Sergio Perez made very clear in Melbourne on the eve of the 2023 Formula 1 season’s third grand prix that he considers himself to be in a world title fight with Red Bull team-mate Max Verstappen and that he has full confidence in Red Bull to provide them with equal opportunities in that fight, now he has established his place in the team.
And he feels that status has been hard-earned in a team where the second car had become a relative afterthought.
“I fully believe,” he said. “Certainly, when I first came to the team things were very different. Basically, they were just going racing with two cars because they had to, you know.
“I can say now that I really feel part of the team, really feel I have my place and am well respected.
“That’s something good to have as a driver and I really believe I have the full support of the team as much as Max does and that I will have every single opportunity to win the championship as much as Max does.”
This follows Perez’s request for an explanation from the team about Verstappen taking the fastest lap on the final lap of the Saudi Arabian Grand Prix despite both drivers being instructed to hold a defined pace. Verstappen’s apparent disregard of that denied Perez the fastest lap point.
“I think it was a bit of a miscommunication between my engineer and myself,” said Perez in Australia today.
“I don’t think there was any more to it. I think the team did a good job to let us race.”
Asked if he believed at the time that the request to hold a defined pace meant his existing fastest lap was safe, he replied: “Yeah. It’s what I understood.”
He then went on to express some regret that he’d so readily accepted the request.
“I probably regret not having a go at the fastest lap because I thought that was the case [from] the communication that they’d told me something and told something different to Max,” Perez continued.
“It was just down to miscommunication. [In reality] it was down to us to go out there and do it.”
Although he was playing the issue down – “I spoke with my engineers after the race and it was all clear. I had a word with Christian [Horner] after the race and it was all clear. It’s nothing big” – he also fired what might be read as a warning shot for the future.
“When you are in the fight for the championship you are going to take your A-game to every single race and you are going to try everything you can.
“But at the same time it would be very important that we both respect whatever we’ve been told by the team…
“I think we are both mature enough to know what’s right and what’s wrong and as long as that keeps being the case I don’t expect anything to change.”
The underlying tension between the two Red Bull drivers has been apparent since Brazil last year and Verstappen’s refusal to allow Perez to repass on the last lap, as instructed, after Verstappen’s bid to demote Charles Leclerc (Perez’s rival for runner-up in the championship at the time) had failed.
It’s believed this was rooted in Verstappen’s conviction that Perez had deliberately crashed in Monaco qualifying earlier in the season, denying Verstappen the opportunity of beating his time.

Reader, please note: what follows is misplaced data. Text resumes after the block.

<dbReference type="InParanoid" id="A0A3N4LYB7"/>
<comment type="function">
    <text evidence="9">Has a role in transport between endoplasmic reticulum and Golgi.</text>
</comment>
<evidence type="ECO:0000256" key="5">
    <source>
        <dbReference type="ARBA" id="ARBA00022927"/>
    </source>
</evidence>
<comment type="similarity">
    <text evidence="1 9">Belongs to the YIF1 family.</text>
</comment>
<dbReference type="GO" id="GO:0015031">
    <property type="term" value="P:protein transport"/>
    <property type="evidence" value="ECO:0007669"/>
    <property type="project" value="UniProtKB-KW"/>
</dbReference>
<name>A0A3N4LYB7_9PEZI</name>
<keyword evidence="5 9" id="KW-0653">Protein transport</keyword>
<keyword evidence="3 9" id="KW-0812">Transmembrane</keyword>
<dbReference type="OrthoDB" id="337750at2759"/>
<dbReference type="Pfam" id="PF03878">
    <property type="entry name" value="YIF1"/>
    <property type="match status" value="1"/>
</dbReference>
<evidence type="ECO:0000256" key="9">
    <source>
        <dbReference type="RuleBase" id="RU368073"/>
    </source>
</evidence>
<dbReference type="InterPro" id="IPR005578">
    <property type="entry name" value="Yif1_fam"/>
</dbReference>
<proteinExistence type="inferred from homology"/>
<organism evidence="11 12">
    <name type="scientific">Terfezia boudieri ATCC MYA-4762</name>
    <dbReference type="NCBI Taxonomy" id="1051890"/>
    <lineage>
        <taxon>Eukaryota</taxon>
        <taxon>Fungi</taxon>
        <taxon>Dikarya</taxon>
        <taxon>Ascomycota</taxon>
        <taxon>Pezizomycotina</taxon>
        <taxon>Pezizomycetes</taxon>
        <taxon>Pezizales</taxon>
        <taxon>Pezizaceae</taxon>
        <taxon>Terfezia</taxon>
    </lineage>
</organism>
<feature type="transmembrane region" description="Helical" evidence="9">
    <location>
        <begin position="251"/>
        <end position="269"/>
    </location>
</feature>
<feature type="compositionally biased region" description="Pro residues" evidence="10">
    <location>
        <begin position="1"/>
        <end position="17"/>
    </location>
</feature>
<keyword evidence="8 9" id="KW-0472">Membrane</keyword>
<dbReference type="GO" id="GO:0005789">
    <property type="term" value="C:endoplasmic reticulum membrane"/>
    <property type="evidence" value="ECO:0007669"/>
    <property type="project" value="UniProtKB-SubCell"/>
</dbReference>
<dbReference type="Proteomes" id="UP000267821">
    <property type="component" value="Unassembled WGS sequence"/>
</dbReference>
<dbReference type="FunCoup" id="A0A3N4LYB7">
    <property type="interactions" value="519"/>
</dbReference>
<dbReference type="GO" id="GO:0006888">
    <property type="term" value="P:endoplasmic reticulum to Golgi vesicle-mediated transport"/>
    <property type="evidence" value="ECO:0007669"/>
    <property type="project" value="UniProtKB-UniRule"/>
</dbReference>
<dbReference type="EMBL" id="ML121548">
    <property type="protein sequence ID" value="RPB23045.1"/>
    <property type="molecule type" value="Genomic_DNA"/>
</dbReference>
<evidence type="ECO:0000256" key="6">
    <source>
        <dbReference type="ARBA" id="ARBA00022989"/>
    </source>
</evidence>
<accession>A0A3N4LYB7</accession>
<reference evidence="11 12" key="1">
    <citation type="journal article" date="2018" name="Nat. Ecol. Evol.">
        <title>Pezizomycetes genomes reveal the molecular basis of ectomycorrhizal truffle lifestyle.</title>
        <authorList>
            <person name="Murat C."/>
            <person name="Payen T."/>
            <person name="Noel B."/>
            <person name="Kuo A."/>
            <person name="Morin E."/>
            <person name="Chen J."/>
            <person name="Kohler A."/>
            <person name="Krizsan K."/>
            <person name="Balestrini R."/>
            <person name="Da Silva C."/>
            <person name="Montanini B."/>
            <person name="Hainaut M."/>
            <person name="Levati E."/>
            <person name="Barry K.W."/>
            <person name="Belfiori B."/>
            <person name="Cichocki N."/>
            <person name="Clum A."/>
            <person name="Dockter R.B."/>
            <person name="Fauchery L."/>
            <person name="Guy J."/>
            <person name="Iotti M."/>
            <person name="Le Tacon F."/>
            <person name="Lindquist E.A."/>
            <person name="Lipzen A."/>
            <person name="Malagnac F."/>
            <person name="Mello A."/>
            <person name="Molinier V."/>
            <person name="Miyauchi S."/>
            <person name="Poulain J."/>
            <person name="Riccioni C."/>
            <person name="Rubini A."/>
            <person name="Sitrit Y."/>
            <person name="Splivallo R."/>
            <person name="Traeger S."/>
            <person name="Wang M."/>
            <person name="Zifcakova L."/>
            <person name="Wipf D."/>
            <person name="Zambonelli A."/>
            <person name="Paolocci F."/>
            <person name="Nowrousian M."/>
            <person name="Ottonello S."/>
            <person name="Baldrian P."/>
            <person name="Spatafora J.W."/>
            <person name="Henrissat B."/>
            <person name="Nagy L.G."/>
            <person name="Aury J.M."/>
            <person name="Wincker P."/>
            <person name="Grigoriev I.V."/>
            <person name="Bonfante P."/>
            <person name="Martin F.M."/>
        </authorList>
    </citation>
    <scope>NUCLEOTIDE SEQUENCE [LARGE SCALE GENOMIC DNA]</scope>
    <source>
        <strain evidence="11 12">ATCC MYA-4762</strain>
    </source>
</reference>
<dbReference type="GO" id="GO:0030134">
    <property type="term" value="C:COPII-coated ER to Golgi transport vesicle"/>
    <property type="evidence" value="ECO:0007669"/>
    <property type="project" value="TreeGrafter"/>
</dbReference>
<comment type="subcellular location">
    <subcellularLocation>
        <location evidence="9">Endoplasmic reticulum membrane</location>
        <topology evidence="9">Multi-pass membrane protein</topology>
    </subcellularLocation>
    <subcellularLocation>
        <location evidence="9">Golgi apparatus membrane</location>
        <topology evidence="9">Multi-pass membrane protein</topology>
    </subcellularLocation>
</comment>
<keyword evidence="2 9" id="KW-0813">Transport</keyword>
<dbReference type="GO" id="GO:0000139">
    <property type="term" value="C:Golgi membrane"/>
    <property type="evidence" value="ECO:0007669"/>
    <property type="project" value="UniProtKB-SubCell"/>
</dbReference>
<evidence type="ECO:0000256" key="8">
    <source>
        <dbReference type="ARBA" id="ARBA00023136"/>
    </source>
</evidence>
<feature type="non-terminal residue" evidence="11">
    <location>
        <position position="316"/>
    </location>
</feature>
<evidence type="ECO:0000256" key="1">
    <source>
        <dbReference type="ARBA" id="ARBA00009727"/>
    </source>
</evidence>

Although Perez struggled to match Verstappen’s pace in the second half of last season after being quite close to him in the first half, he is optimistic of retaining his form this time around.
Asked if he considered this the biggest moment of his career, Perez replied: “Yes, certainly. We’ve got a very strong car, a very strong package, a car I feel comfortable with and I‘m working well with – and a car I also believe that, in the direction we take with the development, I can get the most out of.
“I think that’s important to stay in the fight throughout the season; to have a car in which you can be competitive in whatever situation you are in.
“Certainly last year when we started developing the car – or basically when we put the car on a diet – that suited Max more and the car just went away [from me]. But I believe at the moment we are asking for the same things.
“In the first two races we’ve been very close together on balance… Already in Bahrain we were in very small margins [of pace] in qualifying and race. It will be important to keep that and win races when we can.
“If I want to win the championship I have to beat Max weekend-in, weekend-out and to keep this level of consistency throughout the season…
“You can win 15 races but if in the other races you just crash and have DNFs and so on, it’s not enough. It’s just reaching that level of consistency and taking it race by race.
“There’s no doubt there’s no driver on such a form as Max. So together with the team and the car as well, he is the hardest driver to beat. So it will require the maximum out of me.
“With Max as a reference it makes you a better driver. It takes everything out of you. Also with the team, I feel like I’m more at home with the car and the team and I understand which direction we have to take with the car. There has been a good improvement.”